James Oswald: The Progress of Love

BENEATH the Myrtle’s secret Shade
When Delia blest my Eyes,
At first I viewed the lovely Maid
In silent soft surprise;
With trembling Voice, and Anxious Mind,
I softly whispered Love,
She blush’d a Smile so sweetly kind,
Did all my fears remove;
Did all my fears remove.

Her lovely yielding form I prest,
Sweet Maddening Kisses stole;
And soon her swimming Eyes confest,
The wishes of her Soul:
In wild tumultuous Bliss I cry,
O Delia now be kind,
She prest me close and with a Sigh,
To melting joys resign’d;
To melting joys resign’d.

A Broadside Song with music, c. 1740.

Liotard painted this picture, known as A Lady pouring Chocolate or La Chocolatière, around 1744 in Vienna. He exhibited it in Paris in 1752 and sold it in London in 1773. It is now in the National Gallery. Unlike many other pictures of this artist it is not pastel, but oil on canvas.

Chocolate entered Vienna only in 1711, when Emperor Charles IV moved his court there from Madrid, nearly a hundred years after Anne of Austria brought it to Paris.

J.E. Liotard de Geneve surnommé le Peintre Turc peint par lui meme à Vienne 1744

Jean-Étienne Liotard, who became famous mostly for his pastels, was born and died in Geneva, but lived and worked most of his life in other places. He studied in Paris under François Lemoyne, who recommended him to the French ambassador to Naples. He spent a few years in Rome and accompanied Lord Duncannon to Constantinople, where he adopted Turkish costume and grew a beard. In 1742 he went to Vienna, where he drew this self-portrait, pastel on paper. He was forty-two years old.

This is not, as I originally thought, his oldest self-portrait to survive, there are at least two earlier ones, with the first dating back to his time in Paris ten years earlier. But it’s probably the first one to show him in Turkish garb with a beard.

Pastel portrait of Charles-Joseph Natoire by Gustaf Lundberg. The year was 1741, Natoire was forty-one years old and had painted the Expulsion from Paradise in the year before.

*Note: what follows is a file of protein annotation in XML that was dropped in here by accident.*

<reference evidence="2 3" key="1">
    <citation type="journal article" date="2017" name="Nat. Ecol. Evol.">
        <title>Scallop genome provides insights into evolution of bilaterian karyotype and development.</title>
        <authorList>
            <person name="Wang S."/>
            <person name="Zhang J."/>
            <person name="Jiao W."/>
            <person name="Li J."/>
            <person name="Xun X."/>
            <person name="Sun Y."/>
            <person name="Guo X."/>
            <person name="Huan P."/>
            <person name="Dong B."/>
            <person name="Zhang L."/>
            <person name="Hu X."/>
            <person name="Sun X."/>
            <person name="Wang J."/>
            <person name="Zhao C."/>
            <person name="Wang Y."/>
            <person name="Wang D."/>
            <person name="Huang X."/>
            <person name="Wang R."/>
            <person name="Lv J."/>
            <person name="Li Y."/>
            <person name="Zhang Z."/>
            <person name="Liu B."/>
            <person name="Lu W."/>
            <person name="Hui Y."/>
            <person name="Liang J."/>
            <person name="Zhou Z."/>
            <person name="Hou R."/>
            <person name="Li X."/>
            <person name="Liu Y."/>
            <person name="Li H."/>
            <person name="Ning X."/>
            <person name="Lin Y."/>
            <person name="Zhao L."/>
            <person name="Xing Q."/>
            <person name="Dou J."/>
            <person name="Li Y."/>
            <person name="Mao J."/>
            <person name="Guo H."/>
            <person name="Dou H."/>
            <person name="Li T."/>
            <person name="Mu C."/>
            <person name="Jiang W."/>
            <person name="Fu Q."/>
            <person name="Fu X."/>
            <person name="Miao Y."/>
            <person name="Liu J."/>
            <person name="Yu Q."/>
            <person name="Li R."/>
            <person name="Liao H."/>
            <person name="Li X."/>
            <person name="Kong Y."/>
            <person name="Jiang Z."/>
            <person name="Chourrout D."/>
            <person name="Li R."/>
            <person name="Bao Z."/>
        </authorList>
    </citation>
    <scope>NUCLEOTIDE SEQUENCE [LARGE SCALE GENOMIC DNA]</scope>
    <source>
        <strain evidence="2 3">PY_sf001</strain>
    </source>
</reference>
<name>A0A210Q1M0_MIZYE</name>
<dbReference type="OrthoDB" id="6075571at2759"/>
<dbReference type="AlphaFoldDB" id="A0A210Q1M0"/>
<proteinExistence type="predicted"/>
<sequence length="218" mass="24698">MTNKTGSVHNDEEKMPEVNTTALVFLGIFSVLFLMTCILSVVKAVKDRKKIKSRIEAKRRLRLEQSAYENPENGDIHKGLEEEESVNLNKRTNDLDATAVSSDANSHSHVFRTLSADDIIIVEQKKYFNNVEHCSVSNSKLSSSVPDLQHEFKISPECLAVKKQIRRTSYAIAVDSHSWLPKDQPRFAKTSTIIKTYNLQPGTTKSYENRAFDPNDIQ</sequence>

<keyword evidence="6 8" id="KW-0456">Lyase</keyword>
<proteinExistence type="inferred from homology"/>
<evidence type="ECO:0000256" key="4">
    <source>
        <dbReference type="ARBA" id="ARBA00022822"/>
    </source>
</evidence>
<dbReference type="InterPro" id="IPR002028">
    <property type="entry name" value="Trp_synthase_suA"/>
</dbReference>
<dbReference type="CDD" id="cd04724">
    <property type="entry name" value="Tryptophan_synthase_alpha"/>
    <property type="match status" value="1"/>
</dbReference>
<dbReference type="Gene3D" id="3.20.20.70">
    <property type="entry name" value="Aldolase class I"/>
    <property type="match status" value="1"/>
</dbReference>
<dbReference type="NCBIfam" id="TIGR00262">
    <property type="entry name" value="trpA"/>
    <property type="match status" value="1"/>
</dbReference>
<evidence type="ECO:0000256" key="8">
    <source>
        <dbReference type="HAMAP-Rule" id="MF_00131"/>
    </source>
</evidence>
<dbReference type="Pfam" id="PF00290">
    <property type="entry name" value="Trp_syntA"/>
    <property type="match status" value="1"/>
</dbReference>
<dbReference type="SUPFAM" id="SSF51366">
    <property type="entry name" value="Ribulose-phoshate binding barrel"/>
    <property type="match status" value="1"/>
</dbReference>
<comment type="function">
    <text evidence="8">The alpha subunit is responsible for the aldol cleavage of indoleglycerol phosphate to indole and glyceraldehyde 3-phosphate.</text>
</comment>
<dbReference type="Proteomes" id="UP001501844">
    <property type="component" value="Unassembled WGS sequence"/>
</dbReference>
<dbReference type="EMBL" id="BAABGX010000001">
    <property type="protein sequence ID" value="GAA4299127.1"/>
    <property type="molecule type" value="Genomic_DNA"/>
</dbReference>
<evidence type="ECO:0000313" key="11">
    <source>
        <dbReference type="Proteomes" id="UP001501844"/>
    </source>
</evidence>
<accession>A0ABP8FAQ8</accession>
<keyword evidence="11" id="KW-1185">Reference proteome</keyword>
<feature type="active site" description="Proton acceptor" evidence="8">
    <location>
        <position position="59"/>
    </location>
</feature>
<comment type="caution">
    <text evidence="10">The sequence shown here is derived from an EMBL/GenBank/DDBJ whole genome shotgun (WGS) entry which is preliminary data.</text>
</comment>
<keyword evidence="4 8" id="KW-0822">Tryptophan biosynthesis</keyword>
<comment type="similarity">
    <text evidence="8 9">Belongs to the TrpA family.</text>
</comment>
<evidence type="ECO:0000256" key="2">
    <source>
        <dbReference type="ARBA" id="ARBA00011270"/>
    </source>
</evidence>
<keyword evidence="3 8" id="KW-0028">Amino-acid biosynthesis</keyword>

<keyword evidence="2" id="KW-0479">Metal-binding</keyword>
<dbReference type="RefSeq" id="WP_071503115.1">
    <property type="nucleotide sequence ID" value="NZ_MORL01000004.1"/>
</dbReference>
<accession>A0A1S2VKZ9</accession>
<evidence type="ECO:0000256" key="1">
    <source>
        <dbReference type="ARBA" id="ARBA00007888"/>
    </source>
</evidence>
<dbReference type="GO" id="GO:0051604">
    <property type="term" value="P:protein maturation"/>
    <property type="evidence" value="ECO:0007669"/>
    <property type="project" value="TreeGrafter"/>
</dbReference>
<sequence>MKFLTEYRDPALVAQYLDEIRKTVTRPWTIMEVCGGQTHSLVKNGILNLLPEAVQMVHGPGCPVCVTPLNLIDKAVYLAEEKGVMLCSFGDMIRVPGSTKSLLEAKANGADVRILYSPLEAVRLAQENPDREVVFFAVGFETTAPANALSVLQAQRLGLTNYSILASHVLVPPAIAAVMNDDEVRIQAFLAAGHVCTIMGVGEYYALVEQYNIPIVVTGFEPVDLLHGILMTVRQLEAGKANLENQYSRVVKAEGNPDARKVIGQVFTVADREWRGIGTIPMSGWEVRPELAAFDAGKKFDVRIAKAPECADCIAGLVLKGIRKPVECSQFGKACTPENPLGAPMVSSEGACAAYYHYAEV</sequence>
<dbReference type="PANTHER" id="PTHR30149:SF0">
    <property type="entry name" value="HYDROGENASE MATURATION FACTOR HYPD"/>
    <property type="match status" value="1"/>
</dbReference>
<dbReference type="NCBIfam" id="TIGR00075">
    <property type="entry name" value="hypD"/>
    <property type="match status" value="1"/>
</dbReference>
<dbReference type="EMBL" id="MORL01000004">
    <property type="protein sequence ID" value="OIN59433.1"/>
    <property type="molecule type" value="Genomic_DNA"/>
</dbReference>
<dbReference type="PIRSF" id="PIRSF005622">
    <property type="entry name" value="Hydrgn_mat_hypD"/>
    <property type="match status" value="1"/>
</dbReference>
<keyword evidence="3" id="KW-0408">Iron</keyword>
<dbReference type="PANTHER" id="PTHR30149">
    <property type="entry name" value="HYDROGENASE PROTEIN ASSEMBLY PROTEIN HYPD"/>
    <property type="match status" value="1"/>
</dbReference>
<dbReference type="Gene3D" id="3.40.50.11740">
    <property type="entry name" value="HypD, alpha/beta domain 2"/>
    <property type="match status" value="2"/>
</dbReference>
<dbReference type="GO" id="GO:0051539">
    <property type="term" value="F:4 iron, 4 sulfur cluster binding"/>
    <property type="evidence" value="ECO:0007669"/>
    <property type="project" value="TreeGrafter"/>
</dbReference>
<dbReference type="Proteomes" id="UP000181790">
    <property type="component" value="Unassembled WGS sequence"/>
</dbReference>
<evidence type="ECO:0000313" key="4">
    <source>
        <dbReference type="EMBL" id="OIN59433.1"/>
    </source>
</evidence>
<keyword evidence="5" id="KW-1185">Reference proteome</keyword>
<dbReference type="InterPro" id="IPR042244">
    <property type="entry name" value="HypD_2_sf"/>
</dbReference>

To his contemporaries, Charles-Joseph Natoire was on a level with Boucher. This Expulsion from Paradise (1740) is full of involuntary humor. The leaves wrapped around the hips, Eve’s tearfulness and Adam’s supplicatory pose, but most of all God’s gesture that reminds a modern viewer of an angry motorist. This last bit is unfair of course, but I doubt it looked very divine to contemporaries either.

There are probably few epochs in the history of art that were as far from religion as the court of Louis XV. The buzzword of the time was galant, which carried connotations of tenderness, elegance, eroticism, and was applied to pretty much everything. Prints in religious or moral books were often adapted erotic scenes. If you see, in the above scene, Eve as a girl who has just lost her virginity, Adam as the man who did the deed, and God as the angry father, it makes a lot more sense.

Rosalba Carriera left at least half a dozen self-portraits. This is the last one, from about 1740 or later. At the time, she was depressed because of the deaths of her sister Giovanna and her mother, and she was losing her eyesight. By 1746, aged 71, she was completely blind in spite of two painful cataract operations.

The Arrival of the Queen of Sheba from the oratorio Solomon (1749) by Georg Friedrich Händel. Performed in the beautiful baroque church of Oberaudorf in Bavaria.

Trop verte et mal éclairé.

Too green and badly lit: François Boucher about nature in a letter to Nicolas Lancret.